WASHINGTON, D.C. — U.S. agricultural exports totaled $140.5 billion by the end of fiscal year 2017, rising nearly $10.9 billion from the previous year to the third-highest level on record, according to USDA Secretary Sonny Perdue.
“U.S. agriculture depends on trade,” he said last month. “It is great to see an increase in exports, and we hope to open additional markets to build on this success.”
The USDA said the agricultural sector once again posted an annual trade surplus, which reached $21.3 billion, up almost 30 percent from last year’s $16.6 billion. As the United States’ largest export customer, China finished the fiscal year on Sept. 30 with shipments valued at $22 billion, followed closely by Canada at $20.4 billion.
U.S. agricultural exports to Mexico reached $18.6 billion, a 6 percent gain from last year, while exports to Japan grew 12 percent, to $11.8 billion.
The other top 10 markets were European Union countries ($11.6 billion), South Korea ($6.9 billion), Hong Kong ($4 billion), Taiwan ($3.4 billion), Indonesia ($3 billion) and the Philippines ($2.6 billion).
In addition, U.S. bulk commodity exports set a volume record at 159 million metric tons, up 11 percent from FY 2016, while their value rose 16 percent to $51.4 billion, the USDA said, led by soybean exports, which reached a record 60 million metric tons valued at $24 billion.
Exports of corn, wheat and cotton all grew as well, with the value of cotton exports climbing 70 percent to $5.9 billion, wheat exports up 21 percent to $6.2 billion and corn exports up 6 percent, to $9.7 billion.
According to the USDA’s World Agricultural Supply and Demand Estimates (WASDE) report released Nov. 9, U.S. corn production is on track to set another record, with 2017/18 forecasts indicating both record production and yields. Despite increased production and ending stocks forecasts, the report said prices are expected to remain in the same range because of increased demand from feed and export markets.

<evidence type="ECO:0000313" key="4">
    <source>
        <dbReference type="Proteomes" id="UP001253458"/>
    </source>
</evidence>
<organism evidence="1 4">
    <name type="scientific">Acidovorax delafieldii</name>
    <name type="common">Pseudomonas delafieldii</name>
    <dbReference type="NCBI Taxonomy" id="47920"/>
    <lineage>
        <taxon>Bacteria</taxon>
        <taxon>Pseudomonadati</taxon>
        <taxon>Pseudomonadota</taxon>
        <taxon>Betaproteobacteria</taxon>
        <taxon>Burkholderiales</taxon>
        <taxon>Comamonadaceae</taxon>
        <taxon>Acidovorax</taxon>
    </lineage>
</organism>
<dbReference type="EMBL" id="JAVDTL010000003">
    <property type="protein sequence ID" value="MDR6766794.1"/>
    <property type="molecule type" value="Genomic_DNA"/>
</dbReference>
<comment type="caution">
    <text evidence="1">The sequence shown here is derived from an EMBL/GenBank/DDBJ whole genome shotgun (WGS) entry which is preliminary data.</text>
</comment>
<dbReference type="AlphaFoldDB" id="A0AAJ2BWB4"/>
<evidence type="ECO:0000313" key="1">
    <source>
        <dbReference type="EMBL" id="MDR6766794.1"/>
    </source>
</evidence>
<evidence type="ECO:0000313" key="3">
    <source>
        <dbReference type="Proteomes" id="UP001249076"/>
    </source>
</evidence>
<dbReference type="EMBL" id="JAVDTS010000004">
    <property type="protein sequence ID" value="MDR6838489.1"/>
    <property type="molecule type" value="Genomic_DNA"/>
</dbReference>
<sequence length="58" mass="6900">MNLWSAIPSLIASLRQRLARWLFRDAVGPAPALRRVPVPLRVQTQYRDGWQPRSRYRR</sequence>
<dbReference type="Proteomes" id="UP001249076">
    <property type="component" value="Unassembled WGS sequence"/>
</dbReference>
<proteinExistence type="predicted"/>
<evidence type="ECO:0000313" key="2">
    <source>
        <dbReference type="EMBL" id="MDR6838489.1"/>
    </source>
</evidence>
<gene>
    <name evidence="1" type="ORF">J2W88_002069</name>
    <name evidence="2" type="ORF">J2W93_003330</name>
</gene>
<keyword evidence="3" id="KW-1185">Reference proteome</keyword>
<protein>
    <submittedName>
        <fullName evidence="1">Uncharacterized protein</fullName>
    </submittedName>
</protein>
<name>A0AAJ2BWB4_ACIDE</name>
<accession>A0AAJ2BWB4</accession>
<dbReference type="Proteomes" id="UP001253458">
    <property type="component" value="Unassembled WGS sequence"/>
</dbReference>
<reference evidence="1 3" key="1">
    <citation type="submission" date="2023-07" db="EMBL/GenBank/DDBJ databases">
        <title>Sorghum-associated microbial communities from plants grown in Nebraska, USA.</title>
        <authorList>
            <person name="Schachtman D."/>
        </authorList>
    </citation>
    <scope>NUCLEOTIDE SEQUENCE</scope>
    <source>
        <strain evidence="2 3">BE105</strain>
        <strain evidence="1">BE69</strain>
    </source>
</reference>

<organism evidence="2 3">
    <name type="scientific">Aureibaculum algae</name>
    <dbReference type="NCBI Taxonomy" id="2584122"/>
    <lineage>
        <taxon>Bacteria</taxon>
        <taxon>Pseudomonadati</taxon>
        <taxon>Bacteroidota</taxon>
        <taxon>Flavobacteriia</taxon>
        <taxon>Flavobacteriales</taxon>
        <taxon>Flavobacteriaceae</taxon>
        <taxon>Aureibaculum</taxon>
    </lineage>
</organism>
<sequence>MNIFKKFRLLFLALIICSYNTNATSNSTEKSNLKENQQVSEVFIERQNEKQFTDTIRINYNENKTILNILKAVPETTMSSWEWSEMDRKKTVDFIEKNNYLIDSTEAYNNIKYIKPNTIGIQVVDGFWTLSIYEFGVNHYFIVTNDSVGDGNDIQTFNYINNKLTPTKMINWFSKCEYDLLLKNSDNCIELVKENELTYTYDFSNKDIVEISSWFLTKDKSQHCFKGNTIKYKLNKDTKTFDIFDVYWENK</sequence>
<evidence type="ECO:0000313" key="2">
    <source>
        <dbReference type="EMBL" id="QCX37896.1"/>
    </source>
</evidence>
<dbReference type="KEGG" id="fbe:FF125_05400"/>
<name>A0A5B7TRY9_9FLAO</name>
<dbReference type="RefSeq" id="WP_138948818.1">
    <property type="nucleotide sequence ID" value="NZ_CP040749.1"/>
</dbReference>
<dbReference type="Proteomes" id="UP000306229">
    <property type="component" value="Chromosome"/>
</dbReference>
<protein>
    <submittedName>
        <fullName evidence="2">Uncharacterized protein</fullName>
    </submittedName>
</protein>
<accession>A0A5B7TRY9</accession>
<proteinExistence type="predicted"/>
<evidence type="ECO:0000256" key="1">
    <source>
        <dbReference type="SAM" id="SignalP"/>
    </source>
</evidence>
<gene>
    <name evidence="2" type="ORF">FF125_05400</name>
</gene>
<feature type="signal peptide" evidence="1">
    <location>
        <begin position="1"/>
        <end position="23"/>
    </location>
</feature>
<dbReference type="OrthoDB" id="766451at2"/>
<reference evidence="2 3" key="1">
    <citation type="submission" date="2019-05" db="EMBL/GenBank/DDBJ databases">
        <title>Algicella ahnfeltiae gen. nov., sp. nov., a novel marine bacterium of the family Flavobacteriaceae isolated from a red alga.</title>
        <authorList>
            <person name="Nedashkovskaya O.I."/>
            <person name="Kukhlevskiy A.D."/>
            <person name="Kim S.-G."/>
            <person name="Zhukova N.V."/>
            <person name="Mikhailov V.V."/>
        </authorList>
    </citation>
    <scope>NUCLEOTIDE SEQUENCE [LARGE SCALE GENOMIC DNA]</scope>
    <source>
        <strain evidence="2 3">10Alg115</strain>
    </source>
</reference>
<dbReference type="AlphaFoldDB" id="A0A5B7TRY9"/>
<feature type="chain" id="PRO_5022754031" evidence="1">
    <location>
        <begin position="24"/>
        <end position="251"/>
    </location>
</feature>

“America’s corn farmers continue to face challenging economic conditions, highlighting the incredible importance of growing and supporting markets for the crop we produce so well,” said National Corn Growers Assoc. (NCGA) President Kevin Skunes, an Arthur, N.D., farmer.
Among other products with significant export increases was U.S. dairy, which grew 17 percent to $5.3 billion. Beef exports were up 16 percent to $7.1 billion, with pork exports reaching 14 percent to $6.4 billion.
The USDA said horticultural product exports increased 3 percent to nearly $33.9 billion, largely driven by an 8 percent increase in exports of tree nuts, which reached $8.1 billion, the second-highest total on record. Processed food and beverage exports rose 2 percent to $39.2 billion.
According to the USDA, exports are responsible for 20 percent of farm income, driving rural economic activity and supporting more than 1 million American jobs both on and off the farm. Perdue said the agency continues to work to boost export opportunities for U.S. agricultural products by opening new markets, pursuing new trade agreements, enforcing existing agreements and breaking down barriers to trade.
“I’m a grow-it-and-sell-it kind of guy,” he said. “If American agricultural producers keep growing it, the USDA will keep helping to sell it around the world.”
Skunes said the USDA’s latest export numbers emphasize the importance of trade to America’s corn farmers and rural communities. “These numbers further underscore the value of exports to the U.S. economy. Last marketing year, we exported 13.3 million metric tons of corn to Mexico, worth $2.5 billion.
“As farmers continue to produce more, we need to work to increase demand with our current trade partners and aggressively pursue new trade agreements to develop new markets.”
Ken Maschhoff, president of the National Pork Producers Council and Carlyle, Ill., producer, said it’s no surprise agricultural exports reached their third-highest level over the past year.
“America produces the globe’s safest food at the lowest cost,” he said. “That’s certainly true of the U.S. pork industry, the world’s No. 1 exporter of pork. And, very importantly, our exports have grown tremendously over the past 25 years or so because of free trade agreements such as NAFTA. The U.S. needs more free trade deals.”
Kent Bacus, National Cattlemen’s Beef Assoc. (NCBA) director of international trade, said, “The growth in U.S. beef exports in 2017 is great news for producers and is something celebrated by all segments of the beef industry.” However, he noted the Trans-Pacific Partnership (TPP) would have reduced market access barriers in key economies like Japan, where frozen beef exports are currently subject to a 50 percent tariff.
“With competitors like Australia and New Zealand actively seeking trade deals around the world, the U.S. must move quickly to prioritize bilateral trade negotiations with key exports markets or risk losing our hard-won gains,” he added.
“Our experience with agreements like the North American Free Trade Agreement and the Korea-U.S. Free Trade Agreement shows that U.S. beef exports thrive when long-term market access solutions are in place.”